Dalit Poetry in Kannada: Mudnakudu Chinnaswamy

Standard

I have earlier offered a translation of Kannada Dalit poet Mudnakudu Chinnaswamy. He is a senior writer and a good poet. Experimental and sharp, his works are surely important. Recently I discovered his website which has lot of pictures and details about him.from: mudnakadu.com

Some of Mudnakudu    Chinnaswamy’s poems are  available in translation by Prof. Rowena Hill here

I must apologize for spelling his name incorrectly in my previous post. Thsi time around I have corrected it.

IF I WAS A TREE

If I was a tree
the bird wouldn’t ask me
before it built its nest
what caste I am.
When sunlight embraced me
my shadow wouldn’t feel defiled.
My friendship with the cool breeze and the leaves
would be sweet.
Raindrops wouldn’t turn back
taking me for a dog-eater.
When I branch out further from my roots
Mother Earth wouldn’t flee shouting for a bath.
The sacred cow would scrape her body on my bark,
scratching wherever it itched
and the three hundred thousand gods sheltering inside her
would touch me.
Who knows,
at the end,
hacked into pieces of dry wood,
burning in the holy fire,
I might be made pure,
or becoming the bier for a sinless body
be borne on the shoulders of four good men.

7 responses »

  1. sir its a beutiful and a meaningful poem. if possible pls upload some notes on this poem

  2. Hello everyone, I noticed that there were no summaries on the poem online and I found it difficult to study for my test so I’ll write describe the poem from my perspective.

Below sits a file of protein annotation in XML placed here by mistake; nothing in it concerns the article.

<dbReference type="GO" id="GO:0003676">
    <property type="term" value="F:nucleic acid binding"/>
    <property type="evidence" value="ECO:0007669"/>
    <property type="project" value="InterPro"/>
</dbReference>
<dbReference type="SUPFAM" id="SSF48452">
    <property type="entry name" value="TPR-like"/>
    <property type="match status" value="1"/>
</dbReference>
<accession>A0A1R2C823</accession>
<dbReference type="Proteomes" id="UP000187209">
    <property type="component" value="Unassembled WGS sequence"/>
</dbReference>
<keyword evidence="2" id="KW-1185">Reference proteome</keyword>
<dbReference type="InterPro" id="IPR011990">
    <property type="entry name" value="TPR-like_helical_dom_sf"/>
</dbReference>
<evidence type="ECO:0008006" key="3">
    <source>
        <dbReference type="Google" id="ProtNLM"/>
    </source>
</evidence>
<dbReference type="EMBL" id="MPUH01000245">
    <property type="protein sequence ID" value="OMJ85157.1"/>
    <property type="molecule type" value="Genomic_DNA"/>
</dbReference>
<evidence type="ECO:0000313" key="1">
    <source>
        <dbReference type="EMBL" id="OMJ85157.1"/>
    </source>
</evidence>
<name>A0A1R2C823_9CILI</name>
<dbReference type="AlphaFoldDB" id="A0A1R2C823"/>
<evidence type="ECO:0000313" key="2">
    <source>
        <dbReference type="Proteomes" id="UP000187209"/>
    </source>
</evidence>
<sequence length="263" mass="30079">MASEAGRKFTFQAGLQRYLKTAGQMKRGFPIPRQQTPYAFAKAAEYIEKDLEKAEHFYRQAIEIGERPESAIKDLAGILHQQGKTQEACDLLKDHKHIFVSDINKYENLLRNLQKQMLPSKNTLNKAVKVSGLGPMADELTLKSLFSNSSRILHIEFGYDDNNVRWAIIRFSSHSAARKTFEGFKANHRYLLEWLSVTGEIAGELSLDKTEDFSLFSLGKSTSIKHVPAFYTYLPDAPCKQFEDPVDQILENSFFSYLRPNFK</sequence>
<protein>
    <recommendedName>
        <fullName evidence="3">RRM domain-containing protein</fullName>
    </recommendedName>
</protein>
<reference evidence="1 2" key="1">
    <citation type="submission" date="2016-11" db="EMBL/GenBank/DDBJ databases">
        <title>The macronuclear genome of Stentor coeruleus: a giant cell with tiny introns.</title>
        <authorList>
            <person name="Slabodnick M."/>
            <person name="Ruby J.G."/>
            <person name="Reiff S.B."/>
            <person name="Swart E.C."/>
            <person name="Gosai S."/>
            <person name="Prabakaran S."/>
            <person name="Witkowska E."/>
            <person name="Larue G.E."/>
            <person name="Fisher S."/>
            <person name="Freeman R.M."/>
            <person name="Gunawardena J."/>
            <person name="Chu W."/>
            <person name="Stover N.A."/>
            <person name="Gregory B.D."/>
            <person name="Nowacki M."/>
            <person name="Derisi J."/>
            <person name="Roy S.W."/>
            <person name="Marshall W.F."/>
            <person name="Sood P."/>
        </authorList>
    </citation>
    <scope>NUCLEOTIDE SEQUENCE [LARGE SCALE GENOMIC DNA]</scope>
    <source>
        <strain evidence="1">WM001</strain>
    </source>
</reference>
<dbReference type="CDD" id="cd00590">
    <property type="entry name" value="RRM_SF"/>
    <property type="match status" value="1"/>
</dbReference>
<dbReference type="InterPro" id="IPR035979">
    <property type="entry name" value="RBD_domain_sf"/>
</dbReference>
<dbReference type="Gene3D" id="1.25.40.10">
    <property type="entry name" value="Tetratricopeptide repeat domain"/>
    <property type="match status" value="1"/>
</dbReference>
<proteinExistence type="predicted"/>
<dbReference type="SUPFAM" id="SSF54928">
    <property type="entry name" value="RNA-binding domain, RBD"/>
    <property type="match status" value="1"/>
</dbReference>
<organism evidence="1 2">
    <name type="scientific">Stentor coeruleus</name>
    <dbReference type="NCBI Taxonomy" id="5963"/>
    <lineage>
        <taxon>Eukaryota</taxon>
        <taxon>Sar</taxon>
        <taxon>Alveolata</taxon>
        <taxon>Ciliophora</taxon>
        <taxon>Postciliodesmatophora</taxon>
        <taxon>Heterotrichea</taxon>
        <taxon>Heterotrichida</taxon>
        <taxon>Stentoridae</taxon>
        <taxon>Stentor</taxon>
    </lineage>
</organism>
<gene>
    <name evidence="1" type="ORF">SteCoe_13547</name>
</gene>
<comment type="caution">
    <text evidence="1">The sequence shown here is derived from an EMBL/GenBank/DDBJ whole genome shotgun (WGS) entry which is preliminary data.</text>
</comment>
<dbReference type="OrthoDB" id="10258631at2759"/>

In ancient Karnataka there existed a caste system which mainly included four castes and out of them the dalits also called the untouchables were bitterly deprived of even the basic privileges being a dalit himself Mudnakudu Chinnaswamy questions the nature of humans and compares their discrimination to that of mother natures. He wishes he was a tree and hence the poem is named-If I was a tree. If he was a tree the bird wouldn’t ask him which caste he is from before building his nest.The sunlight would not only touch him but embrace him, in a society where even touching the shadow of a dalit was unholy, the tree would face no such discrimination and would not flee after touching the tree. In the next line dog-eater could be understood in two ways 1-the literal way (a person who eats dogs) 2-an unholy and dirty person. The trees can spread their branchs without hesitation because the soil; the earth wouldn’t run saying it has become unclean and needs a bath. In a society where the dalits weren’t allowed inside temples, a tree would be touched by three hundred thousand gods when a holy cow (cows are considered holy in Hinduism and the vessels of gods) scratches-rubbing it’s skin against the tree the gods would touch the tree. On the final stanza when a tree dies it would be hacked into peices of dry wood and it’s soul would be purified either when it’s being used in the holy fire or when it becomes a bier for a sinless man who died.
    I hope this helped you all to atleast some extent.

Leave a Reply

Fill in your details below or click an icon to log in:

WordPress.com Logo

You are commenting using your WordPress.com account. Log Out / Change )

Twitter picture

You are commenting using your Twitter account. Log Out / Change )

Facebook photo

You are commenting using your Facebook account. Log Out / Change )

Google+ photo

You are commenting using your Google+ account. Log Out / Change )

Connecting to %s